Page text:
NEW YORK — All students who attend state universities must be vaccinated against COVID-19 in order to attend classes in person this fall, Gov. Andrew Cuomo announced Monday.
The State University of New York and City University of New York boards will require all students to provide proof of vaccination against the novel coronavirus to attend in-person classes when they begin at the end of the summer.
“So, today, no excuses,” Gov. Cuomo said Monday during a briefing in his Manhattan office. “You’re a young person. You go to a SUNY school, State University of New York, City University of New York, you must have a vaccine to come back in September. If you must have a vaccine, get it now, if you have to get it anyway.”
The U.S. Food & Drug Administration approved two-dose Pfizer-BioNTech and Moderna’s and Johnson & Johnson’s one-shot COVID vaccines for emergency authorization. Federal officials must approve the injections beyond emergency use by the date classes begin.
“They would have to give it full approval before September, otherwise, SUNY/CUNY could not mandate [the vaccine],” Cuomo said. “If it doesn’t have the full approval, you cannot legally mandate it.”
The FDA is expected to expand its approval of the companies’ coronavirus vaccines in the near future, the governor said.
Young adults ages 16 to 25 have been vaccinated the slowest in the state, with only 24% of the age group inoculated as of Monday. New Yorkers — and all Americans — are getting vaccinated against COVID-19 at reduced rates in recent weeks since the life-saving shot became universally available last month.
“Over the past several weeks we have been working with our SUNY community to develop the best plan to make sure we can return to full reopening in the fall and turn the page on COVID,” SUNY Chancellor Jim Malatras said in a statement Monday. “The state’s new vaccination requirement — contingent on full FDA approval — will be another step in restoring normal campus activity this fall.”
Gov. Cuomo encouraged all private universities and colleges to adopt the same guideline and mandate the vaccine for students.
“Let’s make a global statement: You cannot go back to school in person in September unless you have a vaccine,” Cuomo said. “That will be a major motivation for people to get the vaccine. And if you have to get it by September, you may as well get it now. Why wouldn’t you get it now?”
Several SUNY institutions in the 64-campus higher education system have served as state-run mass vaccination sites since the beginning of the year. About 112,150 doses have been administered across the state’s vaccine distribution network in the last 24 hours, and nearly 1.1 million doses have been administered over the past seven days, according to the governor’s office Monday.
SUNY required its roughly 140,000 students taking in-person classes or those who frequent gyms, libraries or dining halls, to test negative for the novel coronavirus throughout the fall and spring semesters. All students, faculty and staff were mandated to be tested once every two weeks, or one virus incubation period.
“Since day one of this pandemic, our students, faculty and staffs’ health and well-being have always been top priority,” Malatras said. “We have taken extraordinary steps to keep our communities safe — from 100% weekly mandated testing, to enhanced health and safety protocols ... and to a comprehensive public service campaign to get our SUNY community vaccinated — and all of these efforts have paid enormous dividends.”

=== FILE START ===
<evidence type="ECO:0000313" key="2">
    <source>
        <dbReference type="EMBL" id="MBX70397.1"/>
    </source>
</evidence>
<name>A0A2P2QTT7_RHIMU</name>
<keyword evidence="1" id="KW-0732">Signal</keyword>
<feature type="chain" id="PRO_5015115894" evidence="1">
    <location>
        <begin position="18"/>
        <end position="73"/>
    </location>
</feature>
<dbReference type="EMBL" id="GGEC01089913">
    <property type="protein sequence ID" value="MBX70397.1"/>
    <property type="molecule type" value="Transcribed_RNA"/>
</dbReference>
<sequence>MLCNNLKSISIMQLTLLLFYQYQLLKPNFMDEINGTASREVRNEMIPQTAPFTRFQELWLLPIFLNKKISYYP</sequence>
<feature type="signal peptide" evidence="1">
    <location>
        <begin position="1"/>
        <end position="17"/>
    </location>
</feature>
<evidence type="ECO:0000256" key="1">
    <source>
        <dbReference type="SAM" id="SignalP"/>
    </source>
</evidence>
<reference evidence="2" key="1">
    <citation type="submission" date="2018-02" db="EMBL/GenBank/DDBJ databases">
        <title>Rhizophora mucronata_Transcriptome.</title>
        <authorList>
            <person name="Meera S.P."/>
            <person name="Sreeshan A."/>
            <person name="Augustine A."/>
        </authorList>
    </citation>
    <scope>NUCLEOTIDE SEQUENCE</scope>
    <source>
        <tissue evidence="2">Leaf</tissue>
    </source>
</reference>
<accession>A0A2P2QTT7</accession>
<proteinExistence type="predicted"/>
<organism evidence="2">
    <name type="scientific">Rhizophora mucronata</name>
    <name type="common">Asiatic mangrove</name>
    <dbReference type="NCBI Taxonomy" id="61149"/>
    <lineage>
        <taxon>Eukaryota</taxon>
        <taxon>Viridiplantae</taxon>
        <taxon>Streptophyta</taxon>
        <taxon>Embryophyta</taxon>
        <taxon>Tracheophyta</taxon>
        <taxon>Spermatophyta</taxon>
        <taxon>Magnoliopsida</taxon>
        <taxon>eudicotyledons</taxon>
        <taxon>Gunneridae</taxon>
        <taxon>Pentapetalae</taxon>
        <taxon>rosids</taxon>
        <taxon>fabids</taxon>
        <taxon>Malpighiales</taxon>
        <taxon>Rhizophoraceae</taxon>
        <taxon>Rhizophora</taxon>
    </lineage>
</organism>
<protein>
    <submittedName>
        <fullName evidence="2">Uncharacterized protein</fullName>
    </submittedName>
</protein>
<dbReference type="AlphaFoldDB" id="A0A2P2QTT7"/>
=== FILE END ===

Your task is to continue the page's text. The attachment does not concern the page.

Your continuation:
SUNY’s positivity rate is 0.14% over the last two weeks across its campuses, Malatras said.
“Our system—the largest comprehensive system in the nation — has done an extraordinary job keeping our campuses running under trying circumstances,” he added.
All state mass vaccination sites are open to eligible New Yorkers on a first-come, first-serve basis. Moderna and Johnson & Johnson’s vaccines are free to anyone ages 16 and older, or 12 years of age and older to receive Pfizer’s vaccine, as approved by the U.S. Food & Drug Administration on Monday.
Walk-in appointments are reserved for first doses only. Appointments for second doses will be automatically scheduled automatically after the initial shot.
“That’s where we have to get the numbers up, the youthful and the doubtful,” Cuomo said of people who have refused to get vaccinated because of unfounded concerns about its safety.
The FDA and health experts on the state’s Clinical Advisory Task Force have each separately reviewed and approved all three vaccine.
“The doubtful, I’d say a hardcore 20 percent is philosophical — it’s fear-driven, it’s misinformation driven,” the governor continued. “There is no science to it. You can have a theory. You can have a belief, but you can’t use that to make public policy without science and without data.”
The state continues to monitor fluctuating COVID-19 infections in the Finger Lakes and Western New York, at 2.72% and 2.43% positivity Monday, respectively.
As a whole, the state’s coronavirus cases, hospitalizations and deaths continue their decline to from late January to 1.43% positivity and 2,018 New Yorkers in the hospital Monday.
Twenty-seven New Yorkers died from virus complications Sunday — a new low of daily COVID fatalities in months.